In this game, the matchup in question is between the Cowboys’ offense and the Redskins’ defense.

The line in this game is only two points, but it’s important to remember that Dallas is two-point road favorites. Given the typical logic that home teams get a three-point swing simply from playing at home, this means that if the game were being played in Dallas, the Cowboys would be five-point favorites.

We believe that a two-point spread is an accurate line in this game, as we think these two 3–3 teams are pretty evenly matched, and foresee the game being very close.

When we look at the Cowboys’ offense, we have to have a short memory, because Dallas had a lot of balls in the air in the early part of this still-young season:

  • First off, it’s important to remember that the formal departure of Tony Romo has meant a huge transition in leadership. Even after Romo ceded his starting spot so emotionally last season, it was still his locker room, and now Dak Prescott has had to step into a new and different role.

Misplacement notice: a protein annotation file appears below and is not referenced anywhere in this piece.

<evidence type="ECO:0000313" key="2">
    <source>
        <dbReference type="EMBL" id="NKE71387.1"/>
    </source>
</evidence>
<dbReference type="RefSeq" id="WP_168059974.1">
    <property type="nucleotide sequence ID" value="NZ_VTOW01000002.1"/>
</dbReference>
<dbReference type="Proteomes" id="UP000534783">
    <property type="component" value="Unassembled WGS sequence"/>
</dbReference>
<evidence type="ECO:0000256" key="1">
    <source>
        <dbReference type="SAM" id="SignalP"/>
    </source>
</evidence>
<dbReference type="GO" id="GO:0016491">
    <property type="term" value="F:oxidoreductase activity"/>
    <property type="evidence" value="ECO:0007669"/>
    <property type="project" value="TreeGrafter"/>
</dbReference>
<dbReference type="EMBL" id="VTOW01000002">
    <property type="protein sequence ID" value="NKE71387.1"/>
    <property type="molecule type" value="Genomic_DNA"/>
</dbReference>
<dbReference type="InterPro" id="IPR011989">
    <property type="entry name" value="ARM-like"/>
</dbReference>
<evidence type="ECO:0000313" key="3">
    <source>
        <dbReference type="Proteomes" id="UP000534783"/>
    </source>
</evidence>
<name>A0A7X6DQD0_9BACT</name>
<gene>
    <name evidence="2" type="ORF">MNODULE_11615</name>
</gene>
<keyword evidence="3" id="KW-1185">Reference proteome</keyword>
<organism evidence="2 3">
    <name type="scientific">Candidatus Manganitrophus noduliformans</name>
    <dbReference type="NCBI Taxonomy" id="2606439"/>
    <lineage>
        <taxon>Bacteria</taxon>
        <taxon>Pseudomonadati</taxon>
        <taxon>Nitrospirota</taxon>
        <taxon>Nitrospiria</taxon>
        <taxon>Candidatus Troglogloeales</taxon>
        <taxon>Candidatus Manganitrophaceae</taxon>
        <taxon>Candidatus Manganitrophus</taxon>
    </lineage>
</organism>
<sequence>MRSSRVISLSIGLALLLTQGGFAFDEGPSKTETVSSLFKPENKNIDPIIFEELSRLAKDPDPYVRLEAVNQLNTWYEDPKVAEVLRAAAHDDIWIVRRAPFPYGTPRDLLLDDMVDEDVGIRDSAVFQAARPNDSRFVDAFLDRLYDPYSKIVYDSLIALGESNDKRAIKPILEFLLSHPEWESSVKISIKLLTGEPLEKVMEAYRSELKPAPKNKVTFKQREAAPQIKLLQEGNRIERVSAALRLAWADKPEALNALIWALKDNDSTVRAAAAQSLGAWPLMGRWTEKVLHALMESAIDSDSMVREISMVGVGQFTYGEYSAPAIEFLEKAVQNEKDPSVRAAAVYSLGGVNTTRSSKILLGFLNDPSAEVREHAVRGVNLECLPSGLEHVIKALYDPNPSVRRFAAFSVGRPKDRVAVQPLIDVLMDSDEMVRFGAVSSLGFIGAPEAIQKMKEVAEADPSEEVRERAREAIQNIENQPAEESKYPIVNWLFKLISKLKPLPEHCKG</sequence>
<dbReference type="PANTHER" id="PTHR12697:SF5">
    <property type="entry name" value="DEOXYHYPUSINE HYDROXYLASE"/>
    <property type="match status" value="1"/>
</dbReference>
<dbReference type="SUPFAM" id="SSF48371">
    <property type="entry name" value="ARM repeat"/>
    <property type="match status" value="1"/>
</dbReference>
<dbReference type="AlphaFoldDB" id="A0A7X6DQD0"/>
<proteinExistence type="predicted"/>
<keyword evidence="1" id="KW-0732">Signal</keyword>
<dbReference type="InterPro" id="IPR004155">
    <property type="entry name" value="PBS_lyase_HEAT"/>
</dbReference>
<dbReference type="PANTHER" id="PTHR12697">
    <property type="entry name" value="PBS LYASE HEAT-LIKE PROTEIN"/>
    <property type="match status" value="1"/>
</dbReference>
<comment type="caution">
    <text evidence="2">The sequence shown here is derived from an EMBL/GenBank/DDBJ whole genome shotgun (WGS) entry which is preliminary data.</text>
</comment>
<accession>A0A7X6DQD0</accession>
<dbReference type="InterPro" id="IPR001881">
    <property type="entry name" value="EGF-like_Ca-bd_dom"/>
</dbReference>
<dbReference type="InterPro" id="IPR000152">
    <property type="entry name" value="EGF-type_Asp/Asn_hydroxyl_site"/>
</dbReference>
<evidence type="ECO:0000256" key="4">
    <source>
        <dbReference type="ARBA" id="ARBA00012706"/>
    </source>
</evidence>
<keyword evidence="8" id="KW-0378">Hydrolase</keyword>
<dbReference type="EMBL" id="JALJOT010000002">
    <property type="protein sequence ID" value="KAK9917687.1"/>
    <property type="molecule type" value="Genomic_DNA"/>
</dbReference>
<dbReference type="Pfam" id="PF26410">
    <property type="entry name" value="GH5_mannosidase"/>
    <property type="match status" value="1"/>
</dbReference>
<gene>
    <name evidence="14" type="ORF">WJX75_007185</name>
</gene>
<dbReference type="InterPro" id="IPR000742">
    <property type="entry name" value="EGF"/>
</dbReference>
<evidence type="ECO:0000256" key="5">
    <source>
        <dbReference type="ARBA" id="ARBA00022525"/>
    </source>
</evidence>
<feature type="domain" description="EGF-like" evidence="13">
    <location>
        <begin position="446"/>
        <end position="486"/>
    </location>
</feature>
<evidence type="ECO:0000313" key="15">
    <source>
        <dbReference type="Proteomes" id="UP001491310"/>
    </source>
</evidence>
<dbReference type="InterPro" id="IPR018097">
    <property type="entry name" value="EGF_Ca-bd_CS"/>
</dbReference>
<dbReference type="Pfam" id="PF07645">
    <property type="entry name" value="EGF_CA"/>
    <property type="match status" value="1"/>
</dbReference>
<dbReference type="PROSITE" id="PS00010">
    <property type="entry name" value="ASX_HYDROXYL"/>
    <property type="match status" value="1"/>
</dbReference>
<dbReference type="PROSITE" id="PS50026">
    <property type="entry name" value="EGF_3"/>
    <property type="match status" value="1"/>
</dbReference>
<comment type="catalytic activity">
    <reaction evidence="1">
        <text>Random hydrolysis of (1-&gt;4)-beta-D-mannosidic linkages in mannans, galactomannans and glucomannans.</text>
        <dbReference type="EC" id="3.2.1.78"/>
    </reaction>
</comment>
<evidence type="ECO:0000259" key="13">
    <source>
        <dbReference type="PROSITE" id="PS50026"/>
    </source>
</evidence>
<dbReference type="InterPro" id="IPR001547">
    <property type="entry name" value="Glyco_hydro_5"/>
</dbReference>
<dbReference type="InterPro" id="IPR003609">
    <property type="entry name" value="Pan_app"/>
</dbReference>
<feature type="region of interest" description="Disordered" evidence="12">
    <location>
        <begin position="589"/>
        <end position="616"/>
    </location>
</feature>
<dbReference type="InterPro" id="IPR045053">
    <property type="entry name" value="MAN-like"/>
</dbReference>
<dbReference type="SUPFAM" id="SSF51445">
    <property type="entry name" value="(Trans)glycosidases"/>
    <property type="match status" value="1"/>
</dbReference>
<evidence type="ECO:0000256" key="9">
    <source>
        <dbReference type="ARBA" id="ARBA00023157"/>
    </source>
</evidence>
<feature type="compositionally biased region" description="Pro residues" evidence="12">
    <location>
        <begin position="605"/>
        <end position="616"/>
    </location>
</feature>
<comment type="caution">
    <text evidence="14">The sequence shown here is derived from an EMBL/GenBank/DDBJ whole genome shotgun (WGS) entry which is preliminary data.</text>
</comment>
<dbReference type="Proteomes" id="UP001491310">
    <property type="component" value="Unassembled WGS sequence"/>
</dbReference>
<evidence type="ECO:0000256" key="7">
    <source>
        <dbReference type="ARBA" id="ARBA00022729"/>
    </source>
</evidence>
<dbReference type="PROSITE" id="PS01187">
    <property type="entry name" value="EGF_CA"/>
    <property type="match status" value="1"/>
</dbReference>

• Secondly, along the same lines, the loss of Romo not only changes the leadership dynamic of the team, but it also puts a lot more pressure on Prescott, who now doesn’t have the benefit of the 13-year veteran in the weight room, the film room, the meeting rooms, and on the sideline.
  • Thirdly, let’s not forget that Ezekiel Elliott has had a legal raincloud pouring down on him for the entire season, and we don’t see any way in which it doesn’t impact every part of the 22-year old’s life, including his play on the field and by extension, the identity of the offense as a whole.
  • Fourthly, the best run-blocking offensive line in football last season lost 40% of its starters, with Doug Free retiring and Ronald Leary leaving in free agency, meaning that the unit that was the strength of the team had to readjust, and needed a few weeks of this season to settle in.